In the wake of September 11, 2001 President Bush called for the country to unite in the fight against terrorism. He asked each citizen to stand up against those who try to do harm to our country. And unite we did. I can remember the patriotic bumper stickers; more people hung flags on their houses than ever. Overall, the atmosphere in the country was that of a cohesive unit bond together in fighting terrorism. The majority of the country felt more patriotic than ever, but another group of Americans were being excluded from this call for increased nationalism.
Americans of the Muslim faith were rejected from taking part of this patriotism; at times they were treated as lesser citizens solely on the basis of religion. Some Muslims suffered an added blow in the wake of 9/11, “in addition to coping with terror, many Muslims say they had to deal with the pain of being shunned by their fellow Americans.”
This video clips shows some extreme views held by Americans toward Muslims. The opinions shown in this video are far outside the thoughts of mainstream America and do not represent the country as a whole; but many Americans do not feel that Muslims should not be granted the same rights as citizens of other religions. Sadly, this was not the first time that in the name of connecting as a nation, people have been compelled to exclude certain groups as well.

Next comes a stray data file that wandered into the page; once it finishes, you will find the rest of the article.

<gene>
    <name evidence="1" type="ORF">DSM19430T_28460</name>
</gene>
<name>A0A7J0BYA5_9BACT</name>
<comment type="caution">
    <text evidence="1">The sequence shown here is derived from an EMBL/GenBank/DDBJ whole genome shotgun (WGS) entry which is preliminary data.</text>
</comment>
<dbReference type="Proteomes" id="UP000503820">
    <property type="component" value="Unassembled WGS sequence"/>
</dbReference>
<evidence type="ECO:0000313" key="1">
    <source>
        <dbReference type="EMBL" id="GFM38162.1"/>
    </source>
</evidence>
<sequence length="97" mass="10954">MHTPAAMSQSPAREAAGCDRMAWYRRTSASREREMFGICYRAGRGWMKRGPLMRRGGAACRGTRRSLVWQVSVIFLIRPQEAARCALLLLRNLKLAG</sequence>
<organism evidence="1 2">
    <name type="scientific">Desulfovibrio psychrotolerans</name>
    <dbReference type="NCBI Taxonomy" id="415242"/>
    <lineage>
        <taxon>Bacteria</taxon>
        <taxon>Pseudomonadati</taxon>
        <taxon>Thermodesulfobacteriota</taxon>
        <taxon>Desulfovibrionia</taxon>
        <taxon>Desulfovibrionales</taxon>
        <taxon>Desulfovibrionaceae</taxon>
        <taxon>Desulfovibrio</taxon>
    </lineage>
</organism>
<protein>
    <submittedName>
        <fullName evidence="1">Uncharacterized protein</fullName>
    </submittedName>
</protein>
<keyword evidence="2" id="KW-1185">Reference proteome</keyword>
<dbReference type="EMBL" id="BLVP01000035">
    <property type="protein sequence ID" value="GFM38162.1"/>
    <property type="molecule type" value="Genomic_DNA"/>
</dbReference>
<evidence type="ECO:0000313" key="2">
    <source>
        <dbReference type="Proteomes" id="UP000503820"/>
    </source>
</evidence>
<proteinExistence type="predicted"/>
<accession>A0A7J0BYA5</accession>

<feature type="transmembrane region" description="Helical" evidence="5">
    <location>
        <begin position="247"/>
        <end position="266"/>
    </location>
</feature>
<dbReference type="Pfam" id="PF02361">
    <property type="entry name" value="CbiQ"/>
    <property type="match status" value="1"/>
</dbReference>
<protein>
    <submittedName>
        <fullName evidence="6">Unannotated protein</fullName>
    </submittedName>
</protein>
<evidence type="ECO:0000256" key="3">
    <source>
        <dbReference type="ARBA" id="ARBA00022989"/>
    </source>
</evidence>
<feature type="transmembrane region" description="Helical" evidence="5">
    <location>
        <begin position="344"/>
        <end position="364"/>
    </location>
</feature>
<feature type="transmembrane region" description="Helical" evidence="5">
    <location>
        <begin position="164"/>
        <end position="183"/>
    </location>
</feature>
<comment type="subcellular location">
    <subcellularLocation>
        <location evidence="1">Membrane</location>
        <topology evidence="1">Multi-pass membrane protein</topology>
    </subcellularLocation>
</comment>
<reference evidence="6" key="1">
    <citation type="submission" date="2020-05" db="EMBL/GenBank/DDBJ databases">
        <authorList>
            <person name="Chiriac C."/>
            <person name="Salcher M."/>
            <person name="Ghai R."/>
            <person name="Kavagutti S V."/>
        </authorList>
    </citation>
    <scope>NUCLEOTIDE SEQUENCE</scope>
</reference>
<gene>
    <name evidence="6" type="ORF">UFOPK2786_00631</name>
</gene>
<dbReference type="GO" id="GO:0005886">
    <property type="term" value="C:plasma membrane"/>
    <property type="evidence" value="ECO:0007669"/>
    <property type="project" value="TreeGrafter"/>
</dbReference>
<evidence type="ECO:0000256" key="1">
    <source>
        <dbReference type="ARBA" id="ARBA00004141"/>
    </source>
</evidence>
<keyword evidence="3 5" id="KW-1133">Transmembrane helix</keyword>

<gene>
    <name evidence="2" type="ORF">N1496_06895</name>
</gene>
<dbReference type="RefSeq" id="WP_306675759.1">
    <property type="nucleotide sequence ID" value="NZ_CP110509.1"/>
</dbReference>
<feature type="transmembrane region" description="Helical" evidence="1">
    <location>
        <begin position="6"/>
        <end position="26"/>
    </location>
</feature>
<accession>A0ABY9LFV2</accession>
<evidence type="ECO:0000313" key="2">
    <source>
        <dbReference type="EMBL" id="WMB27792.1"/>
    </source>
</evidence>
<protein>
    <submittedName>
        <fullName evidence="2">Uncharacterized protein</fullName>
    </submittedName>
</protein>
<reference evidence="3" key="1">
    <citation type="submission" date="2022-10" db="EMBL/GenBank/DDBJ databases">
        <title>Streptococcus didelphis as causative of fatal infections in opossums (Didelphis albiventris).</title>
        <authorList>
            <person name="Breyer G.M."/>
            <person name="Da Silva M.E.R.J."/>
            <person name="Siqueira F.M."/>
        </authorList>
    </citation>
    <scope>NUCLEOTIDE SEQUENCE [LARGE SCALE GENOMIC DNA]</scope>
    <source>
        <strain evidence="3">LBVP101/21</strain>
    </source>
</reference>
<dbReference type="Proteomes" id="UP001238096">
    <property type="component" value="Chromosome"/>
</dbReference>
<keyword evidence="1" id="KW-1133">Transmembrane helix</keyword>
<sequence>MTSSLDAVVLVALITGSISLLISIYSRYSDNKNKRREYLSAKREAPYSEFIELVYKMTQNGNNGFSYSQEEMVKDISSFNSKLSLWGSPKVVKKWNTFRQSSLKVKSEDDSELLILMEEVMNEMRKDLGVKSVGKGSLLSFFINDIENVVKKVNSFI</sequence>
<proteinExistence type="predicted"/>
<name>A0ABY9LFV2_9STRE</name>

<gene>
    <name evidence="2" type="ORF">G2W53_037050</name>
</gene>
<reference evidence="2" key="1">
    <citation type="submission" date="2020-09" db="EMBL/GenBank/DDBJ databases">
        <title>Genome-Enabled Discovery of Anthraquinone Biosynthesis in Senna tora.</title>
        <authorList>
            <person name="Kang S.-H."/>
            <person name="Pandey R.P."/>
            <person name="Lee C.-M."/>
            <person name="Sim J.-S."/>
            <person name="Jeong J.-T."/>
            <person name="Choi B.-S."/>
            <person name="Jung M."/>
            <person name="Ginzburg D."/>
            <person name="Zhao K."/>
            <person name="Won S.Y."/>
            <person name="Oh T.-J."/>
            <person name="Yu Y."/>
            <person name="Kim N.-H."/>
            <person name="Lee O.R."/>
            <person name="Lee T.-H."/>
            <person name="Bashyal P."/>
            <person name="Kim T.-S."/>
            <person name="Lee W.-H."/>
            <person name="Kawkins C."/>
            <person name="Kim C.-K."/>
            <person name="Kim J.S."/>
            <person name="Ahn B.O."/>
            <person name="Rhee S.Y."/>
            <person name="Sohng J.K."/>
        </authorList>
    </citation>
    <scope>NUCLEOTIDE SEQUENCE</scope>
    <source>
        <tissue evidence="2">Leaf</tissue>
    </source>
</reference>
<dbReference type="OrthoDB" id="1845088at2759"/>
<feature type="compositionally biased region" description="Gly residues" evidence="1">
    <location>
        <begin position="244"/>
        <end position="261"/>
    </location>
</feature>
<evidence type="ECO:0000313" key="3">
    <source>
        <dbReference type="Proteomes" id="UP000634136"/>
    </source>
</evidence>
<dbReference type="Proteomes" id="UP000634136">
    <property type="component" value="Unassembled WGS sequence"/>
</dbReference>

In 1776, Thomas Paine called on the people of the United States colonies to rise up against the British crown. Much in the same way we were summoned to close ranks and band together in the fight against terrorism in the wake of 9/11. But when Paine cried out to the colonies to fight the tyranny of the British King, did he really call on all citizens? Or does he mean that white, land owning, protestant men should rise up to battle the British oppression? This question is clearly answered in the above picture of the Founding Fathers; each member belongs to one social faction, that of the upper class, white, Christian Man. So the answer is clear, both times when people answered the call to unity, large sectors of the country were cast as outsiders.
The focus of discrimination changed from 1776 to 2001, however the disenfranchisement of certain groups remained the same. Did President Bush really mean that Muslims were also supposed join in the call to Patriotism? I think not. Why did we feel the need to create outsiders in order to develop a more cohesive country? And, can exclusion of certain groups ever be justified in the name of unification? Again, I think not.